An Automotive World special report on next-generation vehicle propulsion focuses on electric cars.
According to the International Energy Agency (IEA), the global electric vehicle (EV) parc grew to 5.12 million units in 2018, almost two-thirds of which are battery EVs. With over 1 million sales in 2018, China was the world’s largest market, followed by Europe at 385,000 units and the US at 361,000 units.
EV sales are still far short of where predictions a decade ago had suggested they would be, but all major automakers now have serious electrification strategies. Fitch Ratings expects EV production to reach between 6.3 and 10.7 million units by 2025 based on announcements made by the major car manufacturers.
However, for mass adoption to become a reality, EVs will need to compete with traditional internal combustion engine (ICE) technology. And for electric cars to become the norm, automakers and start-ups need to treat them not as a concept, but as a viable offering.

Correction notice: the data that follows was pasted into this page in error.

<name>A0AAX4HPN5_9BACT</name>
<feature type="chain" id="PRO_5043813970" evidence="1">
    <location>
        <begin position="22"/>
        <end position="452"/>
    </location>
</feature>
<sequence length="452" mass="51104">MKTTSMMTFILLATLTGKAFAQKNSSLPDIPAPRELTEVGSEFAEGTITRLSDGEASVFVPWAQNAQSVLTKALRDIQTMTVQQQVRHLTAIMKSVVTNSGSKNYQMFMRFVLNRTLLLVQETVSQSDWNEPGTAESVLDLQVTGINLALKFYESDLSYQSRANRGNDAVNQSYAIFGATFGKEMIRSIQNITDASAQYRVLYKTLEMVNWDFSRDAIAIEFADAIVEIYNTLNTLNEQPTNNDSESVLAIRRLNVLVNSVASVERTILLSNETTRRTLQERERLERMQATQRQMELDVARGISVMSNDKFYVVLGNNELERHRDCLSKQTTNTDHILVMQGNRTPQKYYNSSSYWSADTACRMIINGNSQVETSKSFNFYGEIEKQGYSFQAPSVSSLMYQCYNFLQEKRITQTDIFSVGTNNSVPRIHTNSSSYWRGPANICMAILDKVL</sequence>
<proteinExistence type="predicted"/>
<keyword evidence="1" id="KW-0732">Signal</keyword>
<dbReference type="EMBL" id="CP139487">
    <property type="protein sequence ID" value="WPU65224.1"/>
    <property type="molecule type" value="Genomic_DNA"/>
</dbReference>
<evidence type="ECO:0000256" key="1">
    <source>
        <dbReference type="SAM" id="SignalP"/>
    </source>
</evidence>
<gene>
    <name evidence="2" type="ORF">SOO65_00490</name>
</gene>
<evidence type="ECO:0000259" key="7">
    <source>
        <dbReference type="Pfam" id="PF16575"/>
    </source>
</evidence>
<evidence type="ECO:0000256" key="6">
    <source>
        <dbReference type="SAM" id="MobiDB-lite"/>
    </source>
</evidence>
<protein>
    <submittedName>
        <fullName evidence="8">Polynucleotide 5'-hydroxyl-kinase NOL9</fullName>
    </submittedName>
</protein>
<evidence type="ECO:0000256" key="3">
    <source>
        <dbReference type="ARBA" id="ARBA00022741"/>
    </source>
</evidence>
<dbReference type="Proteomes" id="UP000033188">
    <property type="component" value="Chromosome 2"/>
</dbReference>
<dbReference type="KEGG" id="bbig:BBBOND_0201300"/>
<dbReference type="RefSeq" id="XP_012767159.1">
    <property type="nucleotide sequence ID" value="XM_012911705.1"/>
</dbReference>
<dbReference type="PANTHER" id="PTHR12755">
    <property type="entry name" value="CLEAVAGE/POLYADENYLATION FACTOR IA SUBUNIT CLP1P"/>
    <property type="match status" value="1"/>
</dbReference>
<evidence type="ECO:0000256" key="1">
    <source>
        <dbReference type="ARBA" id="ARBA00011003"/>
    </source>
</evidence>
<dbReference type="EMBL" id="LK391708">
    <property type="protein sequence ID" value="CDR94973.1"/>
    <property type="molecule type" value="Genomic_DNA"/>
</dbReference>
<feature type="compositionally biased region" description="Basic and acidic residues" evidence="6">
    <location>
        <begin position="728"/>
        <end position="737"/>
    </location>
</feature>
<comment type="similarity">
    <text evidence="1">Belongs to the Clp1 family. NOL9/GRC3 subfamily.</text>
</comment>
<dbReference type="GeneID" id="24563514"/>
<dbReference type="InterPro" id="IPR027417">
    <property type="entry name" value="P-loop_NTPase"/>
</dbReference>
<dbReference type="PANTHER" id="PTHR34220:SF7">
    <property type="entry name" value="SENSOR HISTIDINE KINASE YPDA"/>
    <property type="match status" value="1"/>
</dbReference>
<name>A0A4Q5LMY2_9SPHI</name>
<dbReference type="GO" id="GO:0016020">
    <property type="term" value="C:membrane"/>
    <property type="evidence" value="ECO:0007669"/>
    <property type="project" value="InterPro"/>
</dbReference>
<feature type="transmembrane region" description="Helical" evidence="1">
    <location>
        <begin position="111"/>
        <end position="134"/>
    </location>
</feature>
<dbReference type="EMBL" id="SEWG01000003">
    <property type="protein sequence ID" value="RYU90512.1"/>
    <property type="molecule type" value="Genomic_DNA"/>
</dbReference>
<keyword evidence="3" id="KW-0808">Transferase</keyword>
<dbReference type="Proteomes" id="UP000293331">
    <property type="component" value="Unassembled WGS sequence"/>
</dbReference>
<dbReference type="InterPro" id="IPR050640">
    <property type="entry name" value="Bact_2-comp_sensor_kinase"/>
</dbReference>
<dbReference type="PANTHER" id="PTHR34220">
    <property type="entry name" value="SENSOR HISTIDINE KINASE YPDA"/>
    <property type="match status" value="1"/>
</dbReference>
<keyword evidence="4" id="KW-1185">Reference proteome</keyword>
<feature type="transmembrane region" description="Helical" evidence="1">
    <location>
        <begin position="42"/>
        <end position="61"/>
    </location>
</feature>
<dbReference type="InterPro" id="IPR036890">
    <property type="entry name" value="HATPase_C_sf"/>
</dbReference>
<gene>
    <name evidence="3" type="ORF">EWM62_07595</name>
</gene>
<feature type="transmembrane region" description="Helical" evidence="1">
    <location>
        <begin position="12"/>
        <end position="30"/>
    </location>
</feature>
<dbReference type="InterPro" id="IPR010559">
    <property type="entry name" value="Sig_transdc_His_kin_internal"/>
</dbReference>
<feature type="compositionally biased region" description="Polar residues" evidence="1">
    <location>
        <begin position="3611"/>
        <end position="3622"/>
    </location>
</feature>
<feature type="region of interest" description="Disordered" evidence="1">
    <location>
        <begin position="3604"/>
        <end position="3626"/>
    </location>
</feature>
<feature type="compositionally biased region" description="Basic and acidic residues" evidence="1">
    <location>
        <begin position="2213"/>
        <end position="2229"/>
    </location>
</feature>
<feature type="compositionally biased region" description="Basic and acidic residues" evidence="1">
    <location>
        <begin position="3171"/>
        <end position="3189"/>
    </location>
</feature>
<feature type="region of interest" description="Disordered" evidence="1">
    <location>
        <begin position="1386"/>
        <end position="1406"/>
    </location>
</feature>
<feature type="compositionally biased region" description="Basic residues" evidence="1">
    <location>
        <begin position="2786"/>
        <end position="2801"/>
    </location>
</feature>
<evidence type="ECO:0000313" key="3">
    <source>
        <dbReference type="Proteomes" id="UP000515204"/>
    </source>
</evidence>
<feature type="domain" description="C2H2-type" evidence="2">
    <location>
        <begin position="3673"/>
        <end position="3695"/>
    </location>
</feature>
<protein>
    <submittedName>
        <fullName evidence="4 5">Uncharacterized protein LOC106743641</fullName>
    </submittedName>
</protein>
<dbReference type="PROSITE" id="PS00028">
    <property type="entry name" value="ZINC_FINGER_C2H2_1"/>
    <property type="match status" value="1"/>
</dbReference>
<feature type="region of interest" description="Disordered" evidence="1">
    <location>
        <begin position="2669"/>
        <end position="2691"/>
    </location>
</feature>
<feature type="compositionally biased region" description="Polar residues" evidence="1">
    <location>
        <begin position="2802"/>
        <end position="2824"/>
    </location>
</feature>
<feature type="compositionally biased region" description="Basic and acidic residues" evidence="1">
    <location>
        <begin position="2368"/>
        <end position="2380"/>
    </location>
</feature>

In this report:
- Executive summary
- Automakers and consumers prepare for the electric vehicle challenge
- Interview: Gilles Normand, Senior Vice President, Electric Vehicle, Group Renault
- Suppliers edge towards the age of the competitive EV
- Lithium-ion good enough, but alternatives on the horizon for EV batteries
- Managing risks and cutting costs key to effective battery production
- Which comes first: chargers or EVs?
- Time to see the electric vehicle as a product, not a project
‘Special report: The path to the electric car’ opens with an overview article by Fitch Ratings commissioned exclusively for Automotive World, and provides insight from a range of stakeholders with a vested interest in passenger car electrification, including:
- University College London
- Valmet Automotive